April has been a tough month for the police in terms of negative publicity. Right from the very first day the Police in London especially, were in for a tough ride with the G-20 summit, taking place in London. The police had to deal with large scale demonstrations mainly in the city of London, which ended in the attack on a Royal Bank of Scotland building. But overall most of the demonstrations ended peacefully, with relatively few people getting hurt. Or so we thought. A few days later it emerged that Ian Tomlinson, a newspaper seller, died shortly after being pushed over by a police officer. In a separate incident a female demonstrator was hit in the face and then with a baton by a policeman with his identity number obscured. Both of these incidents had been filmed by onlookers and were shown on national televison. Then in a third incident a policeman pushing back demonstrators is shown throwing a punch at a demonstrator, whilst one of his colleagues was shining a bright light at the person filming the events.
All this has helped reduce public confidence in the police. Further incidents this month in other areas have included the arrest of ten suspected “terrorists” in the North West of England, supposedly involved in a plot to blow up public places in Manchester. Yet this week I read that all of them have been released without charge. The final icing on the cake was in Gloucestershire, where police broke down the door of the home of a 73-year-old lady who they hadn’t “been able to contact by phone”. Luckily she was out at the time when they burst in, but she has been told she will have to pay the £100 bill for the damaged door.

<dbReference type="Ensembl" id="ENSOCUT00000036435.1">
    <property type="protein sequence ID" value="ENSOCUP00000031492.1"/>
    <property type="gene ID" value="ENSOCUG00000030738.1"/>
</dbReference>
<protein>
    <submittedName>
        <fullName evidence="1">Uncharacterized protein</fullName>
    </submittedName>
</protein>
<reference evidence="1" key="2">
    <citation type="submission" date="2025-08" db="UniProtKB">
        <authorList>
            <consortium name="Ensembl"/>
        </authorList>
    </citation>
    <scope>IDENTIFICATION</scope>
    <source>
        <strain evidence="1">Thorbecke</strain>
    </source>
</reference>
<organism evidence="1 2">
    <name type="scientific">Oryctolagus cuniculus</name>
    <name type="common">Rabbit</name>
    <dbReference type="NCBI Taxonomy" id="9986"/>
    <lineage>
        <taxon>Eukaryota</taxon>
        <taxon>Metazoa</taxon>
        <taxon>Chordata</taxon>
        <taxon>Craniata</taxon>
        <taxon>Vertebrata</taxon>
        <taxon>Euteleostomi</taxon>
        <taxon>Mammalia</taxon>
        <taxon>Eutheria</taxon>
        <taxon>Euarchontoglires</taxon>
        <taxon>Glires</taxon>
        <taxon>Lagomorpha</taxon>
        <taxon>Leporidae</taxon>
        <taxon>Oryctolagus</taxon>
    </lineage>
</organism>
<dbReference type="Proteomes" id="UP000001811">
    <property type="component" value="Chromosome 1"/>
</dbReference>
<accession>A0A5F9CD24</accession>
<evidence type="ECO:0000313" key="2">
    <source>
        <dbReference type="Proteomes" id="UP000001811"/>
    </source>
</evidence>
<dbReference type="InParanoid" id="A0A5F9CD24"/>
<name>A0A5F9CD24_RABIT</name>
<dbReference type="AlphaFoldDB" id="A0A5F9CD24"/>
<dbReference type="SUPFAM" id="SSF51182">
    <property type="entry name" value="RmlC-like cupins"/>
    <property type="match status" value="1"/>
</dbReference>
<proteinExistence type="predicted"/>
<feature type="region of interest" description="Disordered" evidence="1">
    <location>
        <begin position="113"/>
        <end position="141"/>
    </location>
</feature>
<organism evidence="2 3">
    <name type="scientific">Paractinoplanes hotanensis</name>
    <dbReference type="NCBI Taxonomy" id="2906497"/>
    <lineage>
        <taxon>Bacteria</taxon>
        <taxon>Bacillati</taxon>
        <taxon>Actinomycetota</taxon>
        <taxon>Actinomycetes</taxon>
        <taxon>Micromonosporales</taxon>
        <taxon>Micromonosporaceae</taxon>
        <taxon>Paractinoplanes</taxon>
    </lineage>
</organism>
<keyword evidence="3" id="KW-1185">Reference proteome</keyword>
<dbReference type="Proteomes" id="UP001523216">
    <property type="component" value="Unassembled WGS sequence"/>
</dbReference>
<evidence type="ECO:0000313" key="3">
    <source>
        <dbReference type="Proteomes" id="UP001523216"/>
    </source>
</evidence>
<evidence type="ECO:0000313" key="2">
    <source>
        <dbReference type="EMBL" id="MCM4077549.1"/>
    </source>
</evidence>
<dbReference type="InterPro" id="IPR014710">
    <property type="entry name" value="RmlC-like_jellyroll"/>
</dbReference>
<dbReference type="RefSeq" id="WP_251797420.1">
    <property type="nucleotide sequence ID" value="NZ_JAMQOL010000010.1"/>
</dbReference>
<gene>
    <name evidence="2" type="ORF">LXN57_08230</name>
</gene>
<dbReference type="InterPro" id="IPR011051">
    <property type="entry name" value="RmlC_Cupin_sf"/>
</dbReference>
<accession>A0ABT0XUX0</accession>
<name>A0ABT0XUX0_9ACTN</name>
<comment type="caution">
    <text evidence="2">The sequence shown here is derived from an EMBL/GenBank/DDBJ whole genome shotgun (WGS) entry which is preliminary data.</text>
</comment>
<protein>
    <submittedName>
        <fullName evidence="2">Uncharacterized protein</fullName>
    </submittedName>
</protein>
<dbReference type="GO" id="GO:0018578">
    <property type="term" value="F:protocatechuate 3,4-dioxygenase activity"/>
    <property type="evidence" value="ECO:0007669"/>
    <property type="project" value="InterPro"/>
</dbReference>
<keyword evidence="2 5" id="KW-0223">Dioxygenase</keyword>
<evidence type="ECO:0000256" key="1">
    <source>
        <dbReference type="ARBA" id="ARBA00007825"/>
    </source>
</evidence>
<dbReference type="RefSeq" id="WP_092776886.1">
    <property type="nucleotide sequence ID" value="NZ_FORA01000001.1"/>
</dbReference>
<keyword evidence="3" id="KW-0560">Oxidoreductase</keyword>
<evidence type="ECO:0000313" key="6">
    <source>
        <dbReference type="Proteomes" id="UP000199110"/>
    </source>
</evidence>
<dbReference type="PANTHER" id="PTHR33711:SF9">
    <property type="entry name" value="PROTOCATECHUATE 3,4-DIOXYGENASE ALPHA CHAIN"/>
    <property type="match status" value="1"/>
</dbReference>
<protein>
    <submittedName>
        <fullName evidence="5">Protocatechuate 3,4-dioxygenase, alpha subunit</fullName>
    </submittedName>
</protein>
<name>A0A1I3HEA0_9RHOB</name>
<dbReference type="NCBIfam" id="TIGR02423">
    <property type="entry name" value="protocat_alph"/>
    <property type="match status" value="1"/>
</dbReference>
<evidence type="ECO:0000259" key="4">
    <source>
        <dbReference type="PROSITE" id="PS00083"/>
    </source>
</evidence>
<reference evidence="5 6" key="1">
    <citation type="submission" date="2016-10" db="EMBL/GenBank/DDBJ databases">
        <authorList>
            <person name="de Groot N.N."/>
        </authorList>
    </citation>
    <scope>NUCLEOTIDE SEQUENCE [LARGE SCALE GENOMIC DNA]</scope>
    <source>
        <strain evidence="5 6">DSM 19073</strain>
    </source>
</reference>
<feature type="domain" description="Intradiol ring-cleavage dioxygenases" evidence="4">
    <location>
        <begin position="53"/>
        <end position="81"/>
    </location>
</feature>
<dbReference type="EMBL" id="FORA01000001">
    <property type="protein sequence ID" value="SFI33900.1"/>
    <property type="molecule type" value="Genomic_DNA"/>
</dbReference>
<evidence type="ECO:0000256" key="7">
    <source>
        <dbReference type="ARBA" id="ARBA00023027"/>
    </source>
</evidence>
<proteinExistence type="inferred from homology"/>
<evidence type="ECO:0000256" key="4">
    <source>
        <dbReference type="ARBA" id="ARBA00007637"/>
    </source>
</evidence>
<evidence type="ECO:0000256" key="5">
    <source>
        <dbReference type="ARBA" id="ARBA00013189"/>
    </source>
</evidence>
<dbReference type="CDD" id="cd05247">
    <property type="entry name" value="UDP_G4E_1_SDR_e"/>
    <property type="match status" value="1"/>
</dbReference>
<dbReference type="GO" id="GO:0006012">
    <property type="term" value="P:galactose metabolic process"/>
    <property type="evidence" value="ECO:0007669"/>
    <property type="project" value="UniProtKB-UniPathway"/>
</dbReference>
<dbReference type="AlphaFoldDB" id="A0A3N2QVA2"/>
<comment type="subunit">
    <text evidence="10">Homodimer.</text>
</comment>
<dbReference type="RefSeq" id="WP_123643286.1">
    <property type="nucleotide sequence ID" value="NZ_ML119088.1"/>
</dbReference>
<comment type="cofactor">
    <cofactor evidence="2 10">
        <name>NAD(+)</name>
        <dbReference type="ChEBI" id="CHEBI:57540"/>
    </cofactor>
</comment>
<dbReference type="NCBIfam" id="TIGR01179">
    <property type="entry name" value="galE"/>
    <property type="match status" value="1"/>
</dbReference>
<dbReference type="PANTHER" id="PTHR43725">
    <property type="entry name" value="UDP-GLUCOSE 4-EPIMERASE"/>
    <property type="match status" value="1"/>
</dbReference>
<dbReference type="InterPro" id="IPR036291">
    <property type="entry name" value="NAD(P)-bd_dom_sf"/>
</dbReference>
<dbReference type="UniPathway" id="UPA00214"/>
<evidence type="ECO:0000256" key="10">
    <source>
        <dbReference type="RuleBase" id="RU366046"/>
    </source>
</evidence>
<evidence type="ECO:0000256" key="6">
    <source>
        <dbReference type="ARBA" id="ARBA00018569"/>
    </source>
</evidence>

These incidents show that somewhere along the line something has gone wrong with policing in this country. Sure the police have to put up with a lot of abuse, especially in demonstrations, but shouldn’t their training prepare and teach them to cope with such aggressive behaviour? The days when most people in a community knew who their
local policeman was, seem to be fading, in spite of the fact that most people would prefer to see more “bobbies on the beat”. Do you personally know a policeman or policewoman that you can talk to about a problem in your area? Nowadays you see more police on TV on the news and on those car chase shows. In most areas of Britain there has been the introduction of “Police community support officers”, or “Plastic policemen” as some cynical people call them. They have limited powers compared to a “proper policeman”, but surely their presence on the streets is reassuring for many ordinary people?
Another way the police seem to have been “replaced” is through the explosion in the use of CCTV cameras all over the land, so that Britain is the most watched nation per head anywhere in the world. I have learnt that just by taking a journey into London and out again by public transport, you will be filmed at least thirty times during your journey on CCTV cameras. Who is watching you? The Police? Or some minor civil servant? And what about your privacy? Does this count anymore? Do CCTV cameras help prevent criminals from carrying out crimes? Or are they just another tool for the powers that be to watch over the general population? Have we become a police state? Yes and No.
The police are supposed to be public servants, yet in some people’s eyes they have become public masters. On the police’s side I would agree that they have to do far too much paperwork when a crime is reported and they are on a hiding to nothing for the job they do. Most members of the public support the police and are appreciative of the job they do. Yet there are signs that some officers, once they put on that uniform, are becoming a different animal. In fact these recent incidents show that some officers are not behaving in the way that is befitting a police officer. Could this be the tip of an iceberg? Ask yourself. Who controls the police? The people of this nation? Or certain individuals in power?
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